Knowledge of the Spheres – Exploring the Celestial Spheres!

Coffee and Coelophysis – A blog about Dinosaurs

Chicken Math University – Adventures in Homeschooling

If you like this blog, please peck the subscribe button. As always, thanks for reading. Till next time keep on crowing!

~ The Kuntry Klucker Crew ~

5 Reasons to Keep A Rooster In Your Flock.

Enigma (Mottled Cochin Rooster watching over the girls as they dig for delectables in the freshly spread hay.

Roosters are amazing creatures. However, they unfortunately fall prey to a negative stereotype. In reality, roosters are not as aggressive as many think. The rooster of yesteryear that haunted our dreams often encountered on our grandparents’ farm, was related to game cocks by todays breeding standards. Yes, those breeds can be high strung and aggressive. However, due to the variety of breeds available, the majority of rooster today are very docile and calm. Gone are the days of your grandparent’s flock which contained the rooster that starred in your childhood nightmares. Many people today keep chickens for fun, eggs or as a hobby. Thus, the breeds available today are suited to these purposes. That being said, below I will detail my argument for why keeping a rooster or two is an asset for a backyard flock.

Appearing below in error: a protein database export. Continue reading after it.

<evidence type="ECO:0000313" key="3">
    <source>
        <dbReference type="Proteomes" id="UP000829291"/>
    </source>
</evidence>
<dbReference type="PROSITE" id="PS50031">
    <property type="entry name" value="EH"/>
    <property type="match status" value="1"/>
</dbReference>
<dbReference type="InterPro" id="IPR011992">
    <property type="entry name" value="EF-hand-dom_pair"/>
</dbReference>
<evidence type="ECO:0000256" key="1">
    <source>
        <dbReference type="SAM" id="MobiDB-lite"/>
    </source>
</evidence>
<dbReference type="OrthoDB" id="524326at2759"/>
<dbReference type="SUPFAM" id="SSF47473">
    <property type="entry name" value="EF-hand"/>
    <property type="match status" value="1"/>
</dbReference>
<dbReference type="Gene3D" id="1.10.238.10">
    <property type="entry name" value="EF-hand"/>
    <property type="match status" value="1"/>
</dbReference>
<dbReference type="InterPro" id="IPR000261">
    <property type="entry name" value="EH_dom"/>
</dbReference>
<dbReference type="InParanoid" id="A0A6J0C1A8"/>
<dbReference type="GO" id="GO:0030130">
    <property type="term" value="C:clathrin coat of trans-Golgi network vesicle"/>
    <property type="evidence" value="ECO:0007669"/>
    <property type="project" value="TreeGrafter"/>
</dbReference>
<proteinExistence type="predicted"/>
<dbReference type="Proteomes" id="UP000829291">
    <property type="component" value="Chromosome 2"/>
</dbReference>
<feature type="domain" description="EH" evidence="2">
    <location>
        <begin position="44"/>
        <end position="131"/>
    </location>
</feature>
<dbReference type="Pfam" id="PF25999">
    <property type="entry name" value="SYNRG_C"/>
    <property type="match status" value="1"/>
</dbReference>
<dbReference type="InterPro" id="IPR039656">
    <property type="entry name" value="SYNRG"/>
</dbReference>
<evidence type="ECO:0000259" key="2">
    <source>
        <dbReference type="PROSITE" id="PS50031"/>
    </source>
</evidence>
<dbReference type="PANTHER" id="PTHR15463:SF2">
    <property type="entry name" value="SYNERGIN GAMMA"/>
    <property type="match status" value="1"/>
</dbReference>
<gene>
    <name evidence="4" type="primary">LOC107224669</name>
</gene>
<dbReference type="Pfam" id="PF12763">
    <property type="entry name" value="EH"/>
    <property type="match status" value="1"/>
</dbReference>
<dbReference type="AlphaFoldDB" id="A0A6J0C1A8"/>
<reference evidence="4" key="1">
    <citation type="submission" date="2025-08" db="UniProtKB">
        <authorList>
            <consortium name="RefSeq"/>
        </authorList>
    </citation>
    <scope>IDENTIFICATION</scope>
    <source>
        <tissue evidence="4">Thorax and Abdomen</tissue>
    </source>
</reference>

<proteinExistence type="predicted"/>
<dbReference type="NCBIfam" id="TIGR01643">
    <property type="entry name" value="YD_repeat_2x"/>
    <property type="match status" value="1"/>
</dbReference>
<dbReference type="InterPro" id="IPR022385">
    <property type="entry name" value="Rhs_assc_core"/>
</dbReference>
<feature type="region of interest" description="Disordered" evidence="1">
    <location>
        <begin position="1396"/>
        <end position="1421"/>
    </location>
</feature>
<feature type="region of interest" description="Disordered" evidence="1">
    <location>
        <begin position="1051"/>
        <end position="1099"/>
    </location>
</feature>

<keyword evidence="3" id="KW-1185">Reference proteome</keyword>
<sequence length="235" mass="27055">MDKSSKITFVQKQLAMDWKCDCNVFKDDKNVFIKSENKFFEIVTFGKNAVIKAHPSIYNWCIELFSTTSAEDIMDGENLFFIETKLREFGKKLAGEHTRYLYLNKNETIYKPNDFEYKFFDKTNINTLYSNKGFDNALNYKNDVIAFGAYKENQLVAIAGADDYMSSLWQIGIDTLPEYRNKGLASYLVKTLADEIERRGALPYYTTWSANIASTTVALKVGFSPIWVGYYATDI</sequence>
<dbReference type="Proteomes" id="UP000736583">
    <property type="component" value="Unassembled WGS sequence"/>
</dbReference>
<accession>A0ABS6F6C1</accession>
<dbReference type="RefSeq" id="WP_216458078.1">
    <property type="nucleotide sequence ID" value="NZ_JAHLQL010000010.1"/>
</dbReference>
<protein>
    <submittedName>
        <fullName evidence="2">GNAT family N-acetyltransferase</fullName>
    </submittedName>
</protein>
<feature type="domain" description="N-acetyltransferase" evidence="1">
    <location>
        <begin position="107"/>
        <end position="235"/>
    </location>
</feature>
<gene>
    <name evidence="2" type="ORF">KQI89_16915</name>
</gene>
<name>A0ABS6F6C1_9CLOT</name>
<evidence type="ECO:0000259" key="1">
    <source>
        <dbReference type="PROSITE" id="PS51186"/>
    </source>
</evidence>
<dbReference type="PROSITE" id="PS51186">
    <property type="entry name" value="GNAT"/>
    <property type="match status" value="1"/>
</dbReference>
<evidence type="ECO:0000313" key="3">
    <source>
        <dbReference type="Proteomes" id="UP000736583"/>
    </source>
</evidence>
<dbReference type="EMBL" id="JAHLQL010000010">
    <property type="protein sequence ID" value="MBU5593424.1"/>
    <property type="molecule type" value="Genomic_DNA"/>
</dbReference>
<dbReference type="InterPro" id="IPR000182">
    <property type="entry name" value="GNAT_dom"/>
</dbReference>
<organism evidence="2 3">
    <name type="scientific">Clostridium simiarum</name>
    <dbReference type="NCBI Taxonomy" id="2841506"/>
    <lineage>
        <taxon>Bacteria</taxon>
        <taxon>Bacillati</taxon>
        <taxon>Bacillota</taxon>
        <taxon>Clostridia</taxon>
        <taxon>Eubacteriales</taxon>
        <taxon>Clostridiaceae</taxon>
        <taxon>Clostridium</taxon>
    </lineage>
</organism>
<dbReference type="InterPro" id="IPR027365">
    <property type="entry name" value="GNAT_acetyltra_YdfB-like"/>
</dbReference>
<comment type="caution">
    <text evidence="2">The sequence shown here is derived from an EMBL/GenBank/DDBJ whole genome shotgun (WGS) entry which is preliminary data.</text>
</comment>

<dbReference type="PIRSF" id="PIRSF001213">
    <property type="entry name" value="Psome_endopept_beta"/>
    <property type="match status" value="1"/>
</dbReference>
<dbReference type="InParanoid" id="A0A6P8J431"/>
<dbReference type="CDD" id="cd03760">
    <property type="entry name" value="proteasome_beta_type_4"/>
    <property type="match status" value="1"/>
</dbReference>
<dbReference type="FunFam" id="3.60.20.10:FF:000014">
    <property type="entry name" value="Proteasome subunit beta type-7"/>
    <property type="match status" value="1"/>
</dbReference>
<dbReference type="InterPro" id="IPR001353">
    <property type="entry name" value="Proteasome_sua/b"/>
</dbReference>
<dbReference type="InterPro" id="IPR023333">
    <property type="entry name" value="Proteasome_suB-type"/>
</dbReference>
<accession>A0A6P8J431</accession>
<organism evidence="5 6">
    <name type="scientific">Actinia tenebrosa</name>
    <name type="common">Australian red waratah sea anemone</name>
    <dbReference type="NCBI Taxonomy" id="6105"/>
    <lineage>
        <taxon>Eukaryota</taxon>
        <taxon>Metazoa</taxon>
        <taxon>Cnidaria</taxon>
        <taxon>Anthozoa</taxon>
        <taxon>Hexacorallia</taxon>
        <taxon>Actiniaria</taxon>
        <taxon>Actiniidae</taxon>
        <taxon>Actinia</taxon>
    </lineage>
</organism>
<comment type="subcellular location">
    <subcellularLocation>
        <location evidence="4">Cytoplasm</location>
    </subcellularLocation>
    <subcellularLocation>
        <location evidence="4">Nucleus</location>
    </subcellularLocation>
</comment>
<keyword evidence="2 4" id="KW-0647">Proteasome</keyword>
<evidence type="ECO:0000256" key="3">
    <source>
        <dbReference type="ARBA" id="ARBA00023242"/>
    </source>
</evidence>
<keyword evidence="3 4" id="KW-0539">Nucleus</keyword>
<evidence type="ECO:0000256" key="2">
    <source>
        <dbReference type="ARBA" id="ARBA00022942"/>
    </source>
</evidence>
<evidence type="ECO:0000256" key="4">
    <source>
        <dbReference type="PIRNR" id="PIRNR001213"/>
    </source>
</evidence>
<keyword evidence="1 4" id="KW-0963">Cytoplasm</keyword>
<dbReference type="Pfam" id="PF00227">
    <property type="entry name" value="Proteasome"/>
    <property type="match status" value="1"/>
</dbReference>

Enigma (Mottled Cochin Rooster) and The Kuntry Klucker Crew
  1. Protector of the Flock: